A Moderately Pessimistic Perspective on “Cooperative Naturalism”

in Projections
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Abstract

Murray Smith’s plea for a “cooperative naturalism” that adopts a “triangulational” approach to issues in film studies is both timely and well-defended. I raise three concerns, however: one is external, relating to this strategy’s limitations, and two are internal, relating to Smith’s application of the strategy. While triangulation seems appropriate when we ask about the nature of film experience, other philosophical questions about film have an ineliminable normative dimension that triangulation cannot address. Empirically informed philosophical reflection upon the arts must be “moderately pessimistic” in recognizing this fact. The internal concerns relate to Smith’s claims about the value and neurological basis of cinematic empathy. First, while empathy plays a central role in film experience, I argue that its neurological underpinnings fail to support the epistemic value he ascribes to it. Second, I question Smith’s reliance, in triangulating, upon the work of the Parma school on “mirror neurons.”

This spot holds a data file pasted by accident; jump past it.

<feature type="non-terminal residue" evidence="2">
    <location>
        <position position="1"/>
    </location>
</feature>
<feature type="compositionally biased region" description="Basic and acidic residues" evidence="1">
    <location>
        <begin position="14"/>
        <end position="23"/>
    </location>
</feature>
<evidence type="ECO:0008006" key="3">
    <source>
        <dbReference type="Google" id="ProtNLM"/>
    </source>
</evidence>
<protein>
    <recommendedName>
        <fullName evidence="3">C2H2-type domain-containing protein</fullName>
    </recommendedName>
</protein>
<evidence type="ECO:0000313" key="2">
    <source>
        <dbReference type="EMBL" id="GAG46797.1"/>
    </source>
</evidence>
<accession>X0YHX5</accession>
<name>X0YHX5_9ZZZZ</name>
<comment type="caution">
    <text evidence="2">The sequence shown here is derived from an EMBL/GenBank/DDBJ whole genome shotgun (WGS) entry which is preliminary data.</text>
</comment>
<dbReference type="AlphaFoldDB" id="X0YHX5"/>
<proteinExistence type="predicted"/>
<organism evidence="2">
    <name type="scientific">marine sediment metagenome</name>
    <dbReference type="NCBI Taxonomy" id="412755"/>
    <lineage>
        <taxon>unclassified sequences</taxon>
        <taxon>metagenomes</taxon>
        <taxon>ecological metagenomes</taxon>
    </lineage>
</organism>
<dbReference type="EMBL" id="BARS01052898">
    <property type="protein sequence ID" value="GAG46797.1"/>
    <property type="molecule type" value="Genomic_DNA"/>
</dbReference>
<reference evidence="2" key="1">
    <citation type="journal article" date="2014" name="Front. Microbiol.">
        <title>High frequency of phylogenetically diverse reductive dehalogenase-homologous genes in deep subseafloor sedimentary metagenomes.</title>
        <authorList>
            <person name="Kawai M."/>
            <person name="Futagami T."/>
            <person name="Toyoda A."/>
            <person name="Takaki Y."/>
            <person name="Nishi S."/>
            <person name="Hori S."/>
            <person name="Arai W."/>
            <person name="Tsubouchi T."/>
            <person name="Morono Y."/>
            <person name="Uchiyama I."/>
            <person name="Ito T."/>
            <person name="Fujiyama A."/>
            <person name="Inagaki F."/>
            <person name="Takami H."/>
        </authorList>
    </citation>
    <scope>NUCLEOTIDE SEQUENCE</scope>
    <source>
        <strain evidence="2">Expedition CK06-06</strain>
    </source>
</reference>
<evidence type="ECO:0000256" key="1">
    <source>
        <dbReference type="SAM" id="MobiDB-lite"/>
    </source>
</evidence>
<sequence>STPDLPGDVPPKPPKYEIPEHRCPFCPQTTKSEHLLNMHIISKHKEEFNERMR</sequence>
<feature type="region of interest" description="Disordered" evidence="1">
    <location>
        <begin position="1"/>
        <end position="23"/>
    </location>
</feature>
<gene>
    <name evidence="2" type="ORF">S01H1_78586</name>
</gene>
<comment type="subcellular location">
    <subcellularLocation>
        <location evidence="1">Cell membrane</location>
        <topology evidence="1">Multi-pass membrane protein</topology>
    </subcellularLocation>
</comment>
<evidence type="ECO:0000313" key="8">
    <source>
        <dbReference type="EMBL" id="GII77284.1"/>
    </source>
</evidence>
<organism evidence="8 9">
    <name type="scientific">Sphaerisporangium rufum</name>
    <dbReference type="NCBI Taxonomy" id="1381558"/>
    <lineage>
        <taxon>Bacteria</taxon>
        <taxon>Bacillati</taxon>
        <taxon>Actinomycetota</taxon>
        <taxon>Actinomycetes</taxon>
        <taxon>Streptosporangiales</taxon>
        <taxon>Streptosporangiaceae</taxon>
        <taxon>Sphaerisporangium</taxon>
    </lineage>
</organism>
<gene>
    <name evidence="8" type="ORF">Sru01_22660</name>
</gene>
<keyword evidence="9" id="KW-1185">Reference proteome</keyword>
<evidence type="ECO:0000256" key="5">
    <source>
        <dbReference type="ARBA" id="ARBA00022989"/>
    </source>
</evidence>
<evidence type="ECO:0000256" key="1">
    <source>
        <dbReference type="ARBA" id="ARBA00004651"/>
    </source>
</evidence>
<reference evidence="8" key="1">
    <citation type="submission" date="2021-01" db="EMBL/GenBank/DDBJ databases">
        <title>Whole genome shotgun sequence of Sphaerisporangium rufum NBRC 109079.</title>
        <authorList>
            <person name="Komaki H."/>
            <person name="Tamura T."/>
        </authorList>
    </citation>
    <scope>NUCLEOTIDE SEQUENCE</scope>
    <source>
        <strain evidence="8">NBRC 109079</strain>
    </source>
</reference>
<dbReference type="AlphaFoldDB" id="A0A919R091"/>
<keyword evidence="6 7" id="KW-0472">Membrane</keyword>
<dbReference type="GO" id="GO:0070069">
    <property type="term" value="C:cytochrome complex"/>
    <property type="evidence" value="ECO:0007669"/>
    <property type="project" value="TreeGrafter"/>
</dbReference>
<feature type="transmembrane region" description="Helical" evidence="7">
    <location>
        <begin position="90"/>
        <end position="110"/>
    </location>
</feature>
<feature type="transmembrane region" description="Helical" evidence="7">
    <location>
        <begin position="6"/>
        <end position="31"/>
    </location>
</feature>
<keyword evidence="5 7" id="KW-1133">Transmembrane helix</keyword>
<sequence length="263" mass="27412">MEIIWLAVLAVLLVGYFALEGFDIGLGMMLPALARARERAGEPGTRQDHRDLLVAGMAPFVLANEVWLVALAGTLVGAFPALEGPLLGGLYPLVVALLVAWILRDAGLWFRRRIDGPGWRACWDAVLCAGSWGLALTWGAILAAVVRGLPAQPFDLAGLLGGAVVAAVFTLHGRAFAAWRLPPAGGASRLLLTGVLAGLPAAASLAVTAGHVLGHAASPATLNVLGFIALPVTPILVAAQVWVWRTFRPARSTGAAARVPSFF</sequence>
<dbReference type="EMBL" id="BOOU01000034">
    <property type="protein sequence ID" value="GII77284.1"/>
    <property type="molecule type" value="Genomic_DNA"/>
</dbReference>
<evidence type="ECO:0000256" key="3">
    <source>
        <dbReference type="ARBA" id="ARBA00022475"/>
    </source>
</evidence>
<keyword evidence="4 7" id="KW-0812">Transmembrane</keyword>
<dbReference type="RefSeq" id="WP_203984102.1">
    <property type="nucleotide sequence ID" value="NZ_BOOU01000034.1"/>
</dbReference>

Contributor Notes

David Davies is Professor of Philosophy at McGill University. He is the author of Art as Performance (Blackwell 2004), Aesthetics and Literature (Continuum 2007), and Philosophy of the Performing Arts (Wiley-Blackwell 2011); editor of The Thin Red Line (Routledge 2008); and coeditor of Blade Runner (Routledge 2015). He has published widely in aesthetics on the metaphysics and epistemology of art and on philosophical issues relating to film, photography, performance, dance, music, literature, and visual art. He has also published on issues in analytic metaphysics, philosophy of mind, and philosophy of language. Email: david.davies@mcgill.ca

Projections

The Journal for Movies and Mind

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